Tracks were cut in eight different studios around the country, as well as at Dawg Pound Studios, and on all different DAWs. We then used DropBox to get the .WAVs to Dawg Pound Studios, where Studio One Professional 2 was used to assemble and mix all the tracks. Dozens of tracks were done in-house as well as sent in. All songs started at my studio with acoustic guitar, vocals, and click tracks, and ended with final mixes. The workflow was effortless. Working with Studio One and my FaderPort, mixing was a great experience. I had just added the FaderPort to the system and I can’t tell you how much it streamlines mixing. It makes subtle mix, pan and FX moves far easier than using my trackpad. I run a tricked-out Mac Mini with a Bluetooth keyboard and trackpad. We must have done something right because the EP debuted on release week on the Billboard Independent Album chart at #112, which was quite an honor.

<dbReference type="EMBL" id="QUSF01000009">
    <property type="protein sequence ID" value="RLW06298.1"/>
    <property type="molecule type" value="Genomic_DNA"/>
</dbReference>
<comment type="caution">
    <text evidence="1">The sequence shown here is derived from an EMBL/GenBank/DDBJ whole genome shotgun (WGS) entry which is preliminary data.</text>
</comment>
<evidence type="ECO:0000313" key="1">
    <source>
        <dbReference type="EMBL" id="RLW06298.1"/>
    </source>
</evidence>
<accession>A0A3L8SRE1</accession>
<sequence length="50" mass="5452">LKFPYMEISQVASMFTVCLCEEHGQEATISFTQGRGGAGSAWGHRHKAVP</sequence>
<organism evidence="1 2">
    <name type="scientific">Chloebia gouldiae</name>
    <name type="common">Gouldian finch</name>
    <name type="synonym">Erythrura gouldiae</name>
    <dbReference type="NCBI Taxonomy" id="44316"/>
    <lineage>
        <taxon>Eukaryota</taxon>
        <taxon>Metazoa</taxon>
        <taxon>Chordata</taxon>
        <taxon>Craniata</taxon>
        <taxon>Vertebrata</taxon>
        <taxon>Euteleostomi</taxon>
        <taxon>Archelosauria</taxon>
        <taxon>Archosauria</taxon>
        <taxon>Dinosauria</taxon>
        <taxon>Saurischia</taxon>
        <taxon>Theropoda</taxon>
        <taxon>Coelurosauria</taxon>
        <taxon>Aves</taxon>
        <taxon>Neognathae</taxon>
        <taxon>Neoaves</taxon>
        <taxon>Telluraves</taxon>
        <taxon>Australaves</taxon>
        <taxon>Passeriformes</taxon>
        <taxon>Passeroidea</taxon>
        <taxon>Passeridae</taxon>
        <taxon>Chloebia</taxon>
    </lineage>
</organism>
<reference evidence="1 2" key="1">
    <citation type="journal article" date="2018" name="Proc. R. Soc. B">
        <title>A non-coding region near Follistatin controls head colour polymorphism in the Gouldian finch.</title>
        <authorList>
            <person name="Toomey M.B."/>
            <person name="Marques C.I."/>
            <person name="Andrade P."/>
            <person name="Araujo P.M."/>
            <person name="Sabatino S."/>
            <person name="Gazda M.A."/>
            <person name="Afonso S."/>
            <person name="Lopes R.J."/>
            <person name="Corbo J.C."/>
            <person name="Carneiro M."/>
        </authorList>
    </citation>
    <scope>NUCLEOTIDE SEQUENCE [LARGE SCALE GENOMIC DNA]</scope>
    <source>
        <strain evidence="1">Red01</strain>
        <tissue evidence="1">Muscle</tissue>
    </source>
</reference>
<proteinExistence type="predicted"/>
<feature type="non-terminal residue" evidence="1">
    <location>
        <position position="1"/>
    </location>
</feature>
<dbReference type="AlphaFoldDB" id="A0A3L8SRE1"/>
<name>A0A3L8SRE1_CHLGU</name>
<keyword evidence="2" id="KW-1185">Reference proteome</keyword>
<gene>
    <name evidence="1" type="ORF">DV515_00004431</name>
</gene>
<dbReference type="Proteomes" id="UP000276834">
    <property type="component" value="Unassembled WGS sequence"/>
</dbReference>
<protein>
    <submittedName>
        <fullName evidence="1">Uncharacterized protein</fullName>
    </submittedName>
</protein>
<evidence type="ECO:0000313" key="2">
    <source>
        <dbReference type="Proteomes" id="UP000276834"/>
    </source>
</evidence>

Running PreSonus in my studio has brought my studio up to a level of quality that I can truly be proud of. I am putting out sounds rivaling any other studio thanks to the quality of my inputs, the workflow, the ease of mixing, true quality stock plugins, great preamps, and I know my clients love the custom monitoring setup in the live room during tracking. Stop by the studio’s website and Facebook and check us out!
It’s been a good couple years for Boston’s Adam Ezra Group. They’ve successfully engineered a brand of country rock that is simultaneously rootsy and forward-thinking. The formula is paying off, as the band were the worthy recipients of the 2013 New England Music Awards “Band of the year,” and also earned “Album of the Year” and “Song of the Year” from the same committee in 2012.